The president’s newfound “determination” followed months of flat refusal to give up any COVID products.
The war-time Defence Production Act (DPA), invoked by his predecessor Donald Trump, remains in effect, and leaves US companies with no option but to give priority to domestic production of COVID-19 vaccines and Personal Protective Equipment (PPEs).
This has created production bottlenecks that are not only disastrous for India, but have resulted in a knock-on effect for the global vaccination drive, since the SII is central to producing vaccines for the WHO’s Covax programme.
To this day, Biden is refusing to share any of the US’ excess vaccine supply, including 30 million unused doses of the AstraZeneca vaccine that have yet to receive FDA approval (though this is now under “review”).
These surplus vaccines are desperately needed in India, and elsewhere. But rest assured, while Trump may be out of the White House, it is still ‘America First’.
Aside from inflicting misery on billions of people in poor countries by denying access to essential resources, these short-sighted policies create more opportunities for new strains of the virus to mutate, and spread around the world, potentially reinfecting people in the USA.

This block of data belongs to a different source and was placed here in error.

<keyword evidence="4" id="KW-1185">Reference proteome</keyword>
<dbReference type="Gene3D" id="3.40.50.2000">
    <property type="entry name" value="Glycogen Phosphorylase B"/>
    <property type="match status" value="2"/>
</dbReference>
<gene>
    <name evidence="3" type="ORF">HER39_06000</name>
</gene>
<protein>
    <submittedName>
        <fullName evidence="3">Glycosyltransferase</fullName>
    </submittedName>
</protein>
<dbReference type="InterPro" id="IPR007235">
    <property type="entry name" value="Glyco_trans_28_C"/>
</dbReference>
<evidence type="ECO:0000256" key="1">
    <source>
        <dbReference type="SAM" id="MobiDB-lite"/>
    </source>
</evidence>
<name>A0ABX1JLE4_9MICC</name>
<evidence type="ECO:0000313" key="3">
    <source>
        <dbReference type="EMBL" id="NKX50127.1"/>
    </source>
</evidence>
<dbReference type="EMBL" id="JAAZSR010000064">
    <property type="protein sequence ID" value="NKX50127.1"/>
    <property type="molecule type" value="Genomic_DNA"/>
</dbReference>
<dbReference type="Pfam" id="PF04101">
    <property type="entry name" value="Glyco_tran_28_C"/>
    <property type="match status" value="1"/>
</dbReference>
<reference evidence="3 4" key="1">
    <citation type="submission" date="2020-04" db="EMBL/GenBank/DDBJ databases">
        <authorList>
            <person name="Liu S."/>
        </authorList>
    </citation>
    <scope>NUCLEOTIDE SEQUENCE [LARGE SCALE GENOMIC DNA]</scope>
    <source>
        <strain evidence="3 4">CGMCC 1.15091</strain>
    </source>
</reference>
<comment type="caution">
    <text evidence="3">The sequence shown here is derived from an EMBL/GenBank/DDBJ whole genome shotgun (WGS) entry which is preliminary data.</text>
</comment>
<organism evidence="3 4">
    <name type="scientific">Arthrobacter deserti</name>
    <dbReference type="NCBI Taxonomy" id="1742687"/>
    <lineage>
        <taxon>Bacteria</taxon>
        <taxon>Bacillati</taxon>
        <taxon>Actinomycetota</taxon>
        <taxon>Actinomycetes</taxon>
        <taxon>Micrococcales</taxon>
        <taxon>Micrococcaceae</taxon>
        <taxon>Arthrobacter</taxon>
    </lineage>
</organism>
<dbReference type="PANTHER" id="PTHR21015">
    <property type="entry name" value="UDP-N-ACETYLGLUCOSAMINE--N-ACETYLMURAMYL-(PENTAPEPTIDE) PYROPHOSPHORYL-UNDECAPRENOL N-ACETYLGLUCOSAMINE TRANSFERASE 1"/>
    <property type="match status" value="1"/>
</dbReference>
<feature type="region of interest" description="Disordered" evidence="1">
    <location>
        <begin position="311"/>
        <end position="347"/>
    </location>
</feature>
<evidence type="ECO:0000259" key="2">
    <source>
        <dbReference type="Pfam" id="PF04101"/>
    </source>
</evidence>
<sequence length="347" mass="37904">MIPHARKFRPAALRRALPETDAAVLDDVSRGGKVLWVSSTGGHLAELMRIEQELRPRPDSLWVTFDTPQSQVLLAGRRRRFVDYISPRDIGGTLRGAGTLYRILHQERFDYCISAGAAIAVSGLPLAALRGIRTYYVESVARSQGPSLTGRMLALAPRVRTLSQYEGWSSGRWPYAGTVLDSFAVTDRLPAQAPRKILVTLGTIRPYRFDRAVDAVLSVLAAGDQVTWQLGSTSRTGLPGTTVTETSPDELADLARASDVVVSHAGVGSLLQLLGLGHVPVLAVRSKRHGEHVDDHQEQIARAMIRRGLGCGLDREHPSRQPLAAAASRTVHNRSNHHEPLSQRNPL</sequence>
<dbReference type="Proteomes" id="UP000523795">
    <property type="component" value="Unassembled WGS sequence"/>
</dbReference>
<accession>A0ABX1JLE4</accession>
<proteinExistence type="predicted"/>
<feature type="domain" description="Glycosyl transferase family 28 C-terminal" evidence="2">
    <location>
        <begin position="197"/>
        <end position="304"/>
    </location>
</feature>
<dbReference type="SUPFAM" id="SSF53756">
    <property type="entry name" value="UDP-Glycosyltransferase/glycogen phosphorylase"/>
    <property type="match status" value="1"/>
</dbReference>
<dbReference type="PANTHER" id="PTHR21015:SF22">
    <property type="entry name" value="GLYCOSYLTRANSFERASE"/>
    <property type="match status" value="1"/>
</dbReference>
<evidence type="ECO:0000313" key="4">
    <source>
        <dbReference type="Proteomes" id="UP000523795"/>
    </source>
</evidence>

Indeed, the Indian strain of COVID-19 has already been identified all over the world, including in the USA. As ever, the narrow nationalism of the imperialists is self-defeating in the face of this pandemic.
Nationalise big pharma! Down with Modi! Down with capitalism!
India is the world’s largest manufacturer of pharmaceuticals. The means, resources and expertise to resolve this crisis literally exist at the fingertips of the Indian masses.
Unfortunately, these are the private property of a Big Pharma racket, which enjoys the full support of the reactionary Modi regime. These gangsters couldn’t care less if the poor die in droves, so long as their lust for profits is sated.
Were India’s tremendous medical production infrastructure wrested from private profiteers, (starting with the SII), nationalised and run according to need, this calamity wouldn’t have happened to begin with.
Production of not only vaccines but of oxygen and PPE could have been ramped up. Meanwhile, expropriating the parasitic private health sector would free up a huge amount of additional capacity.
India’s immense medical resources and manufacturing base make it critical to the global fight against the pandemic. The variant bred in India due to Modi’s complacency and vaccine nationalism by wealthy countries is now a threat to the whole world.
It is therefore in the interests of workers everywhere to support their Indian brothers and sisters in their struggle against Modi, and the degenerate capitalist class he represents, to assume control over Indian medical production and to place it at the service of humanity.
The Indian masses have shown their fighting strength many times in the last period. Faced with a calamity on this scale, their victory over the forces of capitalism and imperialism acquires a newfound urgency.